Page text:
This theory is derived from the assumption that the Dolmen developed from the stone tomb of the Manchuria because it is closely related to the Bronze Age culture in the north. If a stone mound is exposed to the ground due to the large size, the stone will be a stone-shaped table. Although it is very persuasive in terms of shape, it is not distributed in northern Asia such as Manchuria and Siberia.
The theory of originating in Korea
In the background of this theory, dolmens are the most distributed in Korea. They are diverse in shape and are timed ahead of those of other countries. It is highly likely that the culture of the South and the North will have developed a unique Dolmen culture in Korea. The peninsula originated from its geographical location where it provided easy access to the culture of the north and south.
Dolmens are generally classified as two types in East Asia. The table/northern-type and the go-board/southern-type. In the former, four stones were positioned to make the walls of a box and were capped by a stone which lay on top of the supports. The latter is characterized by underground burial with stones that supported the capstone.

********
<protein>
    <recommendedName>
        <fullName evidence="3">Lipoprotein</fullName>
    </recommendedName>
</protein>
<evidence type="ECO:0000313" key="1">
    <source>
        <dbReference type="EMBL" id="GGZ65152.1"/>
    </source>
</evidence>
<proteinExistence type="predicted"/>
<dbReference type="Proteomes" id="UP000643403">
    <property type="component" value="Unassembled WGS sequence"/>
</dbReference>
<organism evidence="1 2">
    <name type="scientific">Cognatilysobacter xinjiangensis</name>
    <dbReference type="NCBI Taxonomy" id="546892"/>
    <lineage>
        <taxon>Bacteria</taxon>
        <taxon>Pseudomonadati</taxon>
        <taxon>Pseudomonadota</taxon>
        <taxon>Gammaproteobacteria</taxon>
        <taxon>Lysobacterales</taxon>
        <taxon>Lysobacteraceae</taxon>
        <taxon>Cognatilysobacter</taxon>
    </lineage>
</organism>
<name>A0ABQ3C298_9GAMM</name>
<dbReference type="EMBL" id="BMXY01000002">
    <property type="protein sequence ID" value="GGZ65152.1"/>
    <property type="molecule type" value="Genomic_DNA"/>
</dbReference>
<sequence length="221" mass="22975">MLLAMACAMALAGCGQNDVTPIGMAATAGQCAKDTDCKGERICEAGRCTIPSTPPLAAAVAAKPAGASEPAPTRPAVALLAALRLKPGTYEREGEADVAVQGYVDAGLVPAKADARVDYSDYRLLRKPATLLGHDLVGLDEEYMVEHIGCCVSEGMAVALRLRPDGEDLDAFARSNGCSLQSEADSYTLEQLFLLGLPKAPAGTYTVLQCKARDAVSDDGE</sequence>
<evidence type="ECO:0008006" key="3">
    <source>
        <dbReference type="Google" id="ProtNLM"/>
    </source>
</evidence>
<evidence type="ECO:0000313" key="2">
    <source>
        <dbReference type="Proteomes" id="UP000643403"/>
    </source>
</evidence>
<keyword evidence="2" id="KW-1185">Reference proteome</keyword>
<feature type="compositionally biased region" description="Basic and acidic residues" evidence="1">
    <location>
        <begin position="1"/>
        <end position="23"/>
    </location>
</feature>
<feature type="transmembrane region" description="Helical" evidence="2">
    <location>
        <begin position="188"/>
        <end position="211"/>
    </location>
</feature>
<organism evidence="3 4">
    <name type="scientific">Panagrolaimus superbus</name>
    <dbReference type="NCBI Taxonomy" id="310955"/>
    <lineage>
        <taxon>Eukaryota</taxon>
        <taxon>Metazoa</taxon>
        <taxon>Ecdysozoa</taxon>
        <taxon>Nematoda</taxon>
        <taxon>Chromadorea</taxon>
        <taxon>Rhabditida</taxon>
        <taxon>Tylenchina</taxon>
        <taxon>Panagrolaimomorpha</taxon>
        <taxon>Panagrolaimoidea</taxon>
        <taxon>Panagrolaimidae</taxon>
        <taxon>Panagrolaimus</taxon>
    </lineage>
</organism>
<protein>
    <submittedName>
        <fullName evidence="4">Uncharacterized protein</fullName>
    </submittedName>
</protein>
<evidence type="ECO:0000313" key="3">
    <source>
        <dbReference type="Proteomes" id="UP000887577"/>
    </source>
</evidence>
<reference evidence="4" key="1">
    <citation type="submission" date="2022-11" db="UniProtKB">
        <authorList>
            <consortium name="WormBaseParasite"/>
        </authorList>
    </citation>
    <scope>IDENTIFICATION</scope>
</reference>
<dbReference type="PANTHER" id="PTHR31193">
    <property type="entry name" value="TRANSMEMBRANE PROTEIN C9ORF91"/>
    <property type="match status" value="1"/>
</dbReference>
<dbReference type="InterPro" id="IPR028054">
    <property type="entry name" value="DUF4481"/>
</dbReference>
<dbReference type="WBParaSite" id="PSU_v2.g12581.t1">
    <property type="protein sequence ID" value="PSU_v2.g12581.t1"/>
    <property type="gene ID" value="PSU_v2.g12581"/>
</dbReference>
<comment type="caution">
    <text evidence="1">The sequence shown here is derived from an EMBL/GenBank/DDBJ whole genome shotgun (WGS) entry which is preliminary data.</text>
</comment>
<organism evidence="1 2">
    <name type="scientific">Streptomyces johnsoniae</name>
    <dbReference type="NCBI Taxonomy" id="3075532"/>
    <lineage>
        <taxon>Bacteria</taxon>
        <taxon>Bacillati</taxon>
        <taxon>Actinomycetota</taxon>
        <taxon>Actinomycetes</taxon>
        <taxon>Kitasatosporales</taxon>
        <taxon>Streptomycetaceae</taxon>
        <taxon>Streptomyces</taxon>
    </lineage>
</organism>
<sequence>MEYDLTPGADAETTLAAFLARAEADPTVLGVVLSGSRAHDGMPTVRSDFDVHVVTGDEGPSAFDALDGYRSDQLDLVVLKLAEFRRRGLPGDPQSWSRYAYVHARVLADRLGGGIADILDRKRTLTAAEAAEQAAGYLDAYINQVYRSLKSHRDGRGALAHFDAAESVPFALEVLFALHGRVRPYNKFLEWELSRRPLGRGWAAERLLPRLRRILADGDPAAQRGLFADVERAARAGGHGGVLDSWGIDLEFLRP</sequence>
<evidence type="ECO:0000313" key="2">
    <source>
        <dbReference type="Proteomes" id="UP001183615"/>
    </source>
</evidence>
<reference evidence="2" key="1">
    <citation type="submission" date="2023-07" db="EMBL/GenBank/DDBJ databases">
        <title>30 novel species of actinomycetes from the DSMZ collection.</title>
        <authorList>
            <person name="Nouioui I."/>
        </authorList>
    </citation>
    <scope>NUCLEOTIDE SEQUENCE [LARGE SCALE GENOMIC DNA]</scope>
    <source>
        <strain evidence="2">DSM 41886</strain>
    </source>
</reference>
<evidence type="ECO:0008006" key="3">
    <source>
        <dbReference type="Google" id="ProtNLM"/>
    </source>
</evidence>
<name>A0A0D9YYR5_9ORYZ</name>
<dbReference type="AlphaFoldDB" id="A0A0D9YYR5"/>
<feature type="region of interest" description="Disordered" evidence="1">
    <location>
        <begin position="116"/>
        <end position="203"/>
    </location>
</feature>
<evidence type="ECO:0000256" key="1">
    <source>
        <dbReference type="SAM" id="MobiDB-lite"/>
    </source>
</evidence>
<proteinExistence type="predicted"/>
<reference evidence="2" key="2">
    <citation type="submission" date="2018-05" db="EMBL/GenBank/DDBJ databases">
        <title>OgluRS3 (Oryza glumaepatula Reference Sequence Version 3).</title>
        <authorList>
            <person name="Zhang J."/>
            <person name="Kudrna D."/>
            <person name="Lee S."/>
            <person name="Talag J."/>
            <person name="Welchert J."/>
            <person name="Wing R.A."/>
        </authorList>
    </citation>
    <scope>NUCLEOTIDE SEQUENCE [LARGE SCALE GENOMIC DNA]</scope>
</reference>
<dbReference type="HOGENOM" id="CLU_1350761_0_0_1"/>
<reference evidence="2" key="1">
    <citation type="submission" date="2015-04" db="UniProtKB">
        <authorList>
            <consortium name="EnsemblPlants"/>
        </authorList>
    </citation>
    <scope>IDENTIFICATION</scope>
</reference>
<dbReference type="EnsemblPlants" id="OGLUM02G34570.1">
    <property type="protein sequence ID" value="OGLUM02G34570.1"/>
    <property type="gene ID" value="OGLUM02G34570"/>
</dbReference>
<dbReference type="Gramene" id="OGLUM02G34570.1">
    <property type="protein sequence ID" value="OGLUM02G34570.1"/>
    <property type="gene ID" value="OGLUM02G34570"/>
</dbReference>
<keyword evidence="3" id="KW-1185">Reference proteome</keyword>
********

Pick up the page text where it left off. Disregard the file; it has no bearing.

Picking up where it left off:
Gochang Dolmen Site
The dolmens were built from east to west at the foot of a series of hills at an altitude of 15 to 50 meters/49 feet to 164 feet. Generally, the capstones of the dolmens are around 1 to 5.8 meters/3.2 to 19 feet in length and may weigh up to 225 tons. 442 dolmens have been documented and classified based on the size of the capstone.
This group is believed to have been constructed around the seventh century BCE. The Gochang Dolmen Site is listed as Historic Site #391.
Hwasun Dolmen Sites
Hwasun Dolmen site is located in the Yangtze Valley, which connects Hyosan-ri, Dogok-myeon, and Dasin-ri, Chunyang-myeon. The dolmen scattered around Hyosan-ri, Dogok-myeon is estimated to be the dolmen of 135 out of a total of 980 stone structures. These dolmens are less well preserved than the Jungnim-ri group.
The dolmens of Hyosan-ri are estimated to have been exposed to at least 250 places, including those that have been quarried for building the dolmen. According to a survey, 124 out of 3,309 stone structures are estimated to be dolmen.
The typical characteristic of Hwasun Dolmen is 596 dolmens in a small area, and the largest statue in Korea is located in Daesin-ri, Chunyang-myeon. The tomb is 7.3 meters long, 5.0 meters wide, and 4.0 meters thick, and weighs 280 tons. The largest dolmen in Hyosan-ri, Dogok-myeon, is 5.3 meters long, 3.6 meters wide, and 3.0 meters thick, which is estimated to be more than 100 tons.